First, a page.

- Sometimes, egos impede the smooth development of an effective working team.
- This tool helps a newly-formed team in the transition from 'me-ness' to 'we-ness'.
- It was developed within a European (UK) context to establish a group identity quickly.
- It was intended to facilitate design collaboration in a team of strangers / newcomers.
- This tool could develop on from and prepare the participant for other tools and approaches.
- It allows the participant to become involved in weaving a core story pattern which reveals itself through
- 1. interaction with other participants, thus developing group identification (see participant-as-observer model).
- 2. physical and spatial pattern, thus developing a three dimensional understanding of a narrative structure involving senses, words, images and diagrams;
- This is important for anyone who requires a team to develop in order to work together quickly.
- This might replace 'bonding' or 'team-building' activities that already exist in the business/private/corporate sector as it is is designed to work specifically with creatives.
- When people get into groups they reflect on their own experience and may not have a chance to identify with the group in such an explicit way.
- This could come into action when teams present their briefs
- This could also be used when individuals have introduced their props and initial group discussion start
- This can be a reflective tool, for example, when recounting the experience of the dance the group could all tell the story
- Collective story telling bonds the group, method to bond group
- This tool is dependent upon a previous tool as this will form the core of the collective story that is to be woven. participant-as-observer
- Present the group with a scenario or the participants may go through a group experience, such as a dance or lecture.
- The participants each tell the story of their experience to the wider group from their own perspective.
- This story focusses on "I".
- The other participants listen but can express agreement or disagreement - they should not jump in and tell their story.
- Each participant has a turn
- A different participant should act as note-taker during each story
- These notes should be placed between the group and a story board or map should be drawn by the group noting similarities and differences within a core story
- The core story focusses on "we".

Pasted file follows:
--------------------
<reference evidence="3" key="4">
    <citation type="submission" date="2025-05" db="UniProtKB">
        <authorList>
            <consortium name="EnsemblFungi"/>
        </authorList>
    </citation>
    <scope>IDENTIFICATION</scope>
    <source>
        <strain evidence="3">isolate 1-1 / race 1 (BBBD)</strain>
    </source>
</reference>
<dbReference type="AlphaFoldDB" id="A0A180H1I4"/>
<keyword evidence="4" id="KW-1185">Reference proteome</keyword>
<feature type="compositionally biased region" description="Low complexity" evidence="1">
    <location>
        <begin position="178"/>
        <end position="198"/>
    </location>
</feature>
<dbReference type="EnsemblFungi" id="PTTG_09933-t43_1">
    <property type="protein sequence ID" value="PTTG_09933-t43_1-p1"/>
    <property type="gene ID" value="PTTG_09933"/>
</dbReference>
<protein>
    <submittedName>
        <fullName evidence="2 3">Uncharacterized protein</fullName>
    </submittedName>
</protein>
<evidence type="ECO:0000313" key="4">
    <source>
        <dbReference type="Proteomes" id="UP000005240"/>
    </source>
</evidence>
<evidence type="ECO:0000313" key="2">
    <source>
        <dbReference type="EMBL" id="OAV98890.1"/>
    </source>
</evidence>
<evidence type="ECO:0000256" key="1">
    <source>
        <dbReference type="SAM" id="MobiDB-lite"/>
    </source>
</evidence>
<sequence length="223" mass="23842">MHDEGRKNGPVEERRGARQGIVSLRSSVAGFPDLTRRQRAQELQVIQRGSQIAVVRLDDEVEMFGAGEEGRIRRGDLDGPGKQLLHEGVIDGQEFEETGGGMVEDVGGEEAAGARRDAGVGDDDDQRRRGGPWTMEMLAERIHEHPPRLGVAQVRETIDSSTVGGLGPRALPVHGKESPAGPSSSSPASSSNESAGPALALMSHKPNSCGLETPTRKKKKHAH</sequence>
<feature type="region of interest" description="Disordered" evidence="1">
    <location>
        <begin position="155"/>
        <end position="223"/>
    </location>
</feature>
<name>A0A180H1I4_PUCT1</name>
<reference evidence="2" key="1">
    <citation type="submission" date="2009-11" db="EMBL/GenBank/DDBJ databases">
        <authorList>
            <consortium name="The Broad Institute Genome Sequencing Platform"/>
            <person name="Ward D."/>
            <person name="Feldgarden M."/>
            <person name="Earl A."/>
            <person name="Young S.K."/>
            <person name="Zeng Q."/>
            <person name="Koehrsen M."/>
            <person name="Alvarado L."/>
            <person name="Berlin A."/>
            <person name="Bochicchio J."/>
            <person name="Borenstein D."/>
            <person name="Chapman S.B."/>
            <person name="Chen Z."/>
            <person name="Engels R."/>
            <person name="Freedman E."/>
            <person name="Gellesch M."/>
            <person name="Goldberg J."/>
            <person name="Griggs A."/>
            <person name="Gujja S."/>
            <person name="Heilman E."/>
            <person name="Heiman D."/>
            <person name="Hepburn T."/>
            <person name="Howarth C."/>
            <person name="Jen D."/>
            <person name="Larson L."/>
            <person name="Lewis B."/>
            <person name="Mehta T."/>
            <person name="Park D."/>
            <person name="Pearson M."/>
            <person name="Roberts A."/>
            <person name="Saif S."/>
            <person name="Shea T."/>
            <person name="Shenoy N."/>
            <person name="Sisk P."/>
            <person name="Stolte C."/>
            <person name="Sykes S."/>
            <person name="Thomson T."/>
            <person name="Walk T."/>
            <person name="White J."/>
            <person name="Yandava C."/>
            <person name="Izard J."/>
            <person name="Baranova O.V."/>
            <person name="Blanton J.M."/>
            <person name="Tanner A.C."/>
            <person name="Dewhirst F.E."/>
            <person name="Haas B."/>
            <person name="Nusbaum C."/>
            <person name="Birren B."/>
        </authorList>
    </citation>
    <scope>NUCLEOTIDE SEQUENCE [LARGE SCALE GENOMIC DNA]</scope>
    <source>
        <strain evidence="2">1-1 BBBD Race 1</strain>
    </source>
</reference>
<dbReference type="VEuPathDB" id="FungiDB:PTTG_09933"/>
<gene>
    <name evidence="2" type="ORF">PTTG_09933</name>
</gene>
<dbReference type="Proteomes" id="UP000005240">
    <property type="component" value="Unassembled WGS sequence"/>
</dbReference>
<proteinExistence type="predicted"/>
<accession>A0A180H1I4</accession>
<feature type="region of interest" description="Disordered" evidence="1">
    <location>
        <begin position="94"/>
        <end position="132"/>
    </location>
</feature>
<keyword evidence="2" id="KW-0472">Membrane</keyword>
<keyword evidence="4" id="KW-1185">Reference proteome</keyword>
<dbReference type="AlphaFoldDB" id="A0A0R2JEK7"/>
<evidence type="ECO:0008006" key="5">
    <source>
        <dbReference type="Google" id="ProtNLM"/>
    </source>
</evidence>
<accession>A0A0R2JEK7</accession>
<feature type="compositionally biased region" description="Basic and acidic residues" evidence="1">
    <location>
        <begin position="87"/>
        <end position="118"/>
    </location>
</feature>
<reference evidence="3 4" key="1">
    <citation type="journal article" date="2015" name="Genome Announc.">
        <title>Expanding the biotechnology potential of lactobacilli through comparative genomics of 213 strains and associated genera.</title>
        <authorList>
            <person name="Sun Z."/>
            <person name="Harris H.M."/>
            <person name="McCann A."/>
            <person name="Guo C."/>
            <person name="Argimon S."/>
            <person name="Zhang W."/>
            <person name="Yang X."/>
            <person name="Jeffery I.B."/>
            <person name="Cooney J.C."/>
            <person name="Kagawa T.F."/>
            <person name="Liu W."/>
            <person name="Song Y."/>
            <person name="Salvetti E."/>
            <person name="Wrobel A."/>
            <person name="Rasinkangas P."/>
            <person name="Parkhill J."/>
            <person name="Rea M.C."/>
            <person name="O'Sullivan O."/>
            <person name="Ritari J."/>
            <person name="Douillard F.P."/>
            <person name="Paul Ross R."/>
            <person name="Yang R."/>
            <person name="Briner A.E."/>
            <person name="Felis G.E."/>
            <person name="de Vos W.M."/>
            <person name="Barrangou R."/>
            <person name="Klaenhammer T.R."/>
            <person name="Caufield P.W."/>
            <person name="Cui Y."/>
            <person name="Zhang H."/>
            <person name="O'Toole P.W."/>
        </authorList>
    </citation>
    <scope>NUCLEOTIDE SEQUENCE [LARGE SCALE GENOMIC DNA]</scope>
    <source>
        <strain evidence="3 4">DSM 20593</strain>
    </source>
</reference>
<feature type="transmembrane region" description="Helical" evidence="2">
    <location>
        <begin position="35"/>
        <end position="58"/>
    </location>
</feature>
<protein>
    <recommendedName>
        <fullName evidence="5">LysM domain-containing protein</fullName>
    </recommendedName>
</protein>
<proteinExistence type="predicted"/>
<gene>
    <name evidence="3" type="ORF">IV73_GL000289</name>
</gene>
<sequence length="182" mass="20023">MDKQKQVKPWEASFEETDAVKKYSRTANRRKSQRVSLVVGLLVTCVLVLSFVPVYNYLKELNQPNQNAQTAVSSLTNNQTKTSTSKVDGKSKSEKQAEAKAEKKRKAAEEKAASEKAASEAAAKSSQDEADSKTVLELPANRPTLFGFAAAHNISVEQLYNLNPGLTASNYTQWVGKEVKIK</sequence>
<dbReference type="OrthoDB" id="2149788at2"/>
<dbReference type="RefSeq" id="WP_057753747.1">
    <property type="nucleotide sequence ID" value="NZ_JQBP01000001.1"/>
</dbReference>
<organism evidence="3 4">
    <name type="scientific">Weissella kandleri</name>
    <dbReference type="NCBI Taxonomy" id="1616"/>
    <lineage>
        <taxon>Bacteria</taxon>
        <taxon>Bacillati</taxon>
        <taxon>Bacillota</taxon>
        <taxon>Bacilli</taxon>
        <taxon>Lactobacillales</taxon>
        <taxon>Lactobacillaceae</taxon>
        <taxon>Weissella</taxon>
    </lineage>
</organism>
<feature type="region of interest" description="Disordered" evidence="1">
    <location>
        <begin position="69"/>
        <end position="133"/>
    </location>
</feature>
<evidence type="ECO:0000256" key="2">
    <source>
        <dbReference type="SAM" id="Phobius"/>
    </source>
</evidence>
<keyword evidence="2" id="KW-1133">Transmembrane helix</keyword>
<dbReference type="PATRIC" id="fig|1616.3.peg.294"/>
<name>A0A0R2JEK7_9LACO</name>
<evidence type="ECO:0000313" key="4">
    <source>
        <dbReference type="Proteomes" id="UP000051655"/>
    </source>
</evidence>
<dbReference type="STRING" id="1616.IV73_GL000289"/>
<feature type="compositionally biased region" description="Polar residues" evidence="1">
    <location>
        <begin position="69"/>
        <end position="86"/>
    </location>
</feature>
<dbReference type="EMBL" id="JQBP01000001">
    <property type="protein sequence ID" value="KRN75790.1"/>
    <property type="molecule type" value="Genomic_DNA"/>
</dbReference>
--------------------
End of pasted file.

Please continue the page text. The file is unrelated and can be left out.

- The core story can then be used as a collective experience to bond the group
- The process in the example below is slightly different from the one given above.
From ME to WE!
Use of tool for the Pines Calyx workshop
Five levels of story-telling
In this exercise the participants are asked to go through the medium of story-telling process the walk and the talks. This processing takes place at five levels, each allocated 7 minutes. The participants are only informed of one level at a time. Whilst they are talking, the participants are also asked to visually record their stories through drawing, one colour of pens for each level. The participants are asked to go round the table in order as they narrate, and to remember to share the space.
Five levels of processing
- Level 1. Sensual 7 minutes
Prompt: What did you see, what did you smell, what did it feel like, what were the sounds?
- Level 2. Factual 7 minutes
Prompt: What did you learn, what facts did you find interesting?
- Level 3. Connectivity/systemic/the outside world 7 minutes
Prompt: How did what you learnt relate to the outside world, other systems, what are the relations between the talks?
- Level 4. Future – what ifs 7 minutes
Prompt: How might you apply what you learnt and experienced to a futures perspective, 10 years ahead or more?
- Level 5. Summary – retell to the facilitator 7 minutes
Prompt: What is your story?
- Continue drawing. Everybody has to take part.
- Total time needed: 35 minutes
- Data carrier resulting from this tool: the story map
- Resources required for this tool:
*Big piece of paper
*Markers in 5 colours
(Lockheart, Tham et al. 2008)
- This tool grew from a discussion (Jan 2008) between Mathilda who loves reading stories, and Julia who loves hearing and telling stories.
- This tool references the storytelling of Idries Shah, teaching stories and Pat Williams, in her workshop attended by Julia in 2005, How to tell stories that heal, which relates the use of storytelling to accessing states of mind.
- 1. Tool No. 54. Cross-championing
- 2. Tool No. 90. Rhythms against the internal cultural beat
- 3. Tool No. 3. participant-as-observer
Suggestions for development
- This tool requires further testing and each of the versions should also be tested.
- See also lost stories applied creativity histories and lost stories information design history.
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